This past month has been very busy for SPARKER Strategy Group. In the last two weeks alone we booked more than $25K in PR and publicity in TV media alone. Yet many businesses and organizations have trouble getting media attention these days. The competition is tough and it can be difficult for even seasoned PR pros to remember what really gets a journalist’s attention today.
The answer however is still the same as it was years ago. With the digital age, some PR/publicity agents think that sending an email with a link to a Facebook page, or even just sending a couple of tweets constitutes a pitch. I guarantee the journalists or media people on the receiving end of those half-assed efforts are not interested, intrigued, nor amused.
If you actually want to score some terrific media coverage (print, TV, radio) here are 5 quick tips to help your next pitch. Most companies hire PR experts to do their pitching for them. It’s hard to toot one’s own horn. It can be awkward and clumsy. But if you’re in a pinch or just starting out the pointers below share how anyone can pitch like a pro.
- Think Like a Journalist
This means think, “Why should anyone else care?” Yes, we know you think your story is unique/fabulous/groundbreaking. Here’s a hint: unless you’re curing cancer, it’s not. Instead focus on what angle of your story will make the journalist look a genius when he presents it to his/her editor. Think about what would make a reader or viewer find this story SO compelling they have to know more and/or share this information with others. That answer becomes the focus of your pitch.
- Know Your Journalist
Don’t be so lazy. Do some homework. What has s/he written lately? Does your story tie into a topic s/he recently covered and shed some new light on it? Do some digging. What are his/her passions? What type of story does s/he seem to cover most often? If you have an existing relationship with a journalist but your particular story doesn’t fall in her/his wheelhouse this time around, ask him/her to recommend a journalist colleague who may be a better fit for your story. A seasoned journalist will no doubt appreciate your respect of their time, their areas of expertise, and the professional handling of your relationship.
- It’s Always About the Angle
Journalists don’t really care about regurgitating how wonderful you think you are. What they are interested in are: conflicts (was your funding recently cut and you desperately need new revenue sources or donors to continue operations?); competitive advantages (what are you doing that snatched market share from a competitor or created a product where none existed before?); and common interest stories (how does your story weave together a community toward a common goal or experience?). If you can present your pitch from one of these angles and answer the relevant questions (who, what, when, where, why, and how) you’re more likely to get a journalist’s attention and keep it.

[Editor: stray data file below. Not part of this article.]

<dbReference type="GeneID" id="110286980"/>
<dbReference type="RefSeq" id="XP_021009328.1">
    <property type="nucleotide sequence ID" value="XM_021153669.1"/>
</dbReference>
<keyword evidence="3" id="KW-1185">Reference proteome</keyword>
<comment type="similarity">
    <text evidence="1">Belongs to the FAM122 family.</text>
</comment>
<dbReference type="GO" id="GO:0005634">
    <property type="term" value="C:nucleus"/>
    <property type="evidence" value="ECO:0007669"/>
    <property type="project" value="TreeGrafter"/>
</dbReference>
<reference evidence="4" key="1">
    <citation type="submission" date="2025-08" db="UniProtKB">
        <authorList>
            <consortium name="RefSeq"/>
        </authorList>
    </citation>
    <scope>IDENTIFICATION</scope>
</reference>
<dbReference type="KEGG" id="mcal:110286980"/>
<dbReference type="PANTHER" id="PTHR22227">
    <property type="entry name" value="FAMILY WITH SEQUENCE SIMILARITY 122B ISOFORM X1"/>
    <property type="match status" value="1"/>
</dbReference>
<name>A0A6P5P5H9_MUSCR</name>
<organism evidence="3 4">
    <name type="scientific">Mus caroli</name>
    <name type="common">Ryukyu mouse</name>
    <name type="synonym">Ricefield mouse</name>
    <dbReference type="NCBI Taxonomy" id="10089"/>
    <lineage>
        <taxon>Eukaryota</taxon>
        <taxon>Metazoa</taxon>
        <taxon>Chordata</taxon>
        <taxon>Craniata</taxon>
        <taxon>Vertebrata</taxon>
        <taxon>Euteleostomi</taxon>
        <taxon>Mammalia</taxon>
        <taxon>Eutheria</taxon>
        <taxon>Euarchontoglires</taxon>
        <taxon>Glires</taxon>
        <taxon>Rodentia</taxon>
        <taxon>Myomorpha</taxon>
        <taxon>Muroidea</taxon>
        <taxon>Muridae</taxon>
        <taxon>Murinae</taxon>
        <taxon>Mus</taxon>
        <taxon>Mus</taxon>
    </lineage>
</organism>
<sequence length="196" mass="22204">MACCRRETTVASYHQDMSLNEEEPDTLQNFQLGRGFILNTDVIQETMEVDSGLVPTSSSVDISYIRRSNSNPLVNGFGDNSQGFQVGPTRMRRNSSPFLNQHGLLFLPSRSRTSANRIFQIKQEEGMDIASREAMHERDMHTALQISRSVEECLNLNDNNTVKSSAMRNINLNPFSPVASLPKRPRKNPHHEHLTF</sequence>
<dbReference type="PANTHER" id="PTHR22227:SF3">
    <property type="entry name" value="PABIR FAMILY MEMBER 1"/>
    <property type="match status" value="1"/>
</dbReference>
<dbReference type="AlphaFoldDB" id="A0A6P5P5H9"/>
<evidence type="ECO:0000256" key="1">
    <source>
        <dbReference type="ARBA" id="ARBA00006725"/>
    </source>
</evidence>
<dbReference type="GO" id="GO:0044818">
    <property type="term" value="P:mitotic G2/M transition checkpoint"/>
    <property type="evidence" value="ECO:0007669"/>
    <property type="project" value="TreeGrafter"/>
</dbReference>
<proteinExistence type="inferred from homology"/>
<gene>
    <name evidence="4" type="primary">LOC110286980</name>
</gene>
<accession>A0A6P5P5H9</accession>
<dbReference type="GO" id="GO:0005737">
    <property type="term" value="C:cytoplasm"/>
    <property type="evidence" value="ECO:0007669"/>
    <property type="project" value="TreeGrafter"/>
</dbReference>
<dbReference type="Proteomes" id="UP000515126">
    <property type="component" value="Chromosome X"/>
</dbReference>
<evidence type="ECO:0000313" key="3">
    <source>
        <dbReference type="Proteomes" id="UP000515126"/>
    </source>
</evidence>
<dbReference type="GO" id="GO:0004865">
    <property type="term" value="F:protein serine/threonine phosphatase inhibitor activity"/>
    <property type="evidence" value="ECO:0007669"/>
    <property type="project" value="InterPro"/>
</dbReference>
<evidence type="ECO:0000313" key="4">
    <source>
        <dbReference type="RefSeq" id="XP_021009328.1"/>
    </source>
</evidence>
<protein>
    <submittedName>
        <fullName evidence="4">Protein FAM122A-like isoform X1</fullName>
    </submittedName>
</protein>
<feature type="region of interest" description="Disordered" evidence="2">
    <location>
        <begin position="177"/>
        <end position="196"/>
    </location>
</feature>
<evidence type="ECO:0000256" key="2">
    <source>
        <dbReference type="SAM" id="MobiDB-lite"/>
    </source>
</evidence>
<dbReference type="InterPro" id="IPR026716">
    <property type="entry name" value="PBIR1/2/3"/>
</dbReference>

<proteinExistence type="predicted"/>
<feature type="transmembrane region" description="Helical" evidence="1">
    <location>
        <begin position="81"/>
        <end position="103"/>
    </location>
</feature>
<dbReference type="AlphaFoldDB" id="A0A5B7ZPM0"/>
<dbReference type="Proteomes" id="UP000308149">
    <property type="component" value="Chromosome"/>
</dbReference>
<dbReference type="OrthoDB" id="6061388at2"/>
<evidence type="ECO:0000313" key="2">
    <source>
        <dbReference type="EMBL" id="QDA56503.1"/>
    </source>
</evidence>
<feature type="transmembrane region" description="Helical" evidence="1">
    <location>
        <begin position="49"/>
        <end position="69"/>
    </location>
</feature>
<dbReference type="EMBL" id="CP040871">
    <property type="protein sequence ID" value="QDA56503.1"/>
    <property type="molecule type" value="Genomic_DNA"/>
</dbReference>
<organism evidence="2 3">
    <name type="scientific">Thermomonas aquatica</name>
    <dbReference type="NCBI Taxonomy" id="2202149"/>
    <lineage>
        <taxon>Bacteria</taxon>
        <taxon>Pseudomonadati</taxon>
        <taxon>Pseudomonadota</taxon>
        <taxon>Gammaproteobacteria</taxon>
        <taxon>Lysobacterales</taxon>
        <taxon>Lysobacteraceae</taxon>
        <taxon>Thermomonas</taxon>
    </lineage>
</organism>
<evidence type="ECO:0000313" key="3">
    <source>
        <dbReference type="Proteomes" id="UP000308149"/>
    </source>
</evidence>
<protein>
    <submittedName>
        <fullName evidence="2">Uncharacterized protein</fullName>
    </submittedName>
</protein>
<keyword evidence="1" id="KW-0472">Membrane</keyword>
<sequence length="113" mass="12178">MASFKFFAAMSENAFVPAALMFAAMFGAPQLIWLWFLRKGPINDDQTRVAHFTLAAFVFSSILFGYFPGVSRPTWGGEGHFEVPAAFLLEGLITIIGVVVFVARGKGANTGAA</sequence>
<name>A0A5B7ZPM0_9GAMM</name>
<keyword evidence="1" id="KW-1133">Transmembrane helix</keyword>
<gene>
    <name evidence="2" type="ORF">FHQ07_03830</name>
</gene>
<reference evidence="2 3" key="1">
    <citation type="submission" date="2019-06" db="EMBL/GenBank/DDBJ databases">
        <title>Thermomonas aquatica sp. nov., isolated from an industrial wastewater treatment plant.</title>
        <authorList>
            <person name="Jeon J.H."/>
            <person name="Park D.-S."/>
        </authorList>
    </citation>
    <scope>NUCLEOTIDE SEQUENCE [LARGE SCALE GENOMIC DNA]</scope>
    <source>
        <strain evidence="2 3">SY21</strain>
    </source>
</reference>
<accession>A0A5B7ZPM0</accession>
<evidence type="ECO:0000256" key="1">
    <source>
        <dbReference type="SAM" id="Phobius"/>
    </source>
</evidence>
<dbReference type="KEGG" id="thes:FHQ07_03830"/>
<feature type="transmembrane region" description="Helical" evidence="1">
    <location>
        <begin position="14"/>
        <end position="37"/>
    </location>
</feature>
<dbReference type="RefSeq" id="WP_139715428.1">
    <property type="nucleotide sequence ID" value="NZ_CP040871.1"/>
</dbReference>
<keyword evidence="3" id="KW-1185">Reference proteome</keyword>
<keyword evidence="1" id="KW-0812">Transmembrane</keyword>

- Don’t Take ‘No’ for an Answer.
Don’t make it easy to say ‘No’. If you leave a voicemail message and have to call back just to complete your pitch, you’ve made it really easy to hit the ‘delete’ key and move on. If you sent an email with an attachment (attachments can be troublesome to open. Always put the relevant content right in the body of the email) or wrote such long email there would be more scrolling than reading, you’ve made it really easy to say ‘No’. Instead, consider yourself a valuable resource with facts, tips, research, and spokespeople on-call ready to help the journalist execute.
- Be Professional.
I can’t believe I have to add this one, but trust me, I see horrible pitches all the time. They are often rife with spelling errors, offer no attempt at personalization, or even worse, the person pitching never follows up with the journalist. Many missed opportunities arise from these types of missteps. Please proofread, don’t just spell check. And please follow-up with the journalist to inquire a) if they received your pitch; b) how you may help with any questions; and c) provide your contact information and/or the contact information of any spokespeople to make it simple to reach out, clarify any questions, or offer commentary.
Last but not least, please say “Thank you.” Journalists and editors work hard at cranking out interesting, compelling stories all day long. If one chose to spend time learning more about how you do what you do, at least be polite enough to acknowledge their effort with a kind email, voicemail, or handwritten note.
What does a winning pitch look like in your opinion? What would you add to these tips?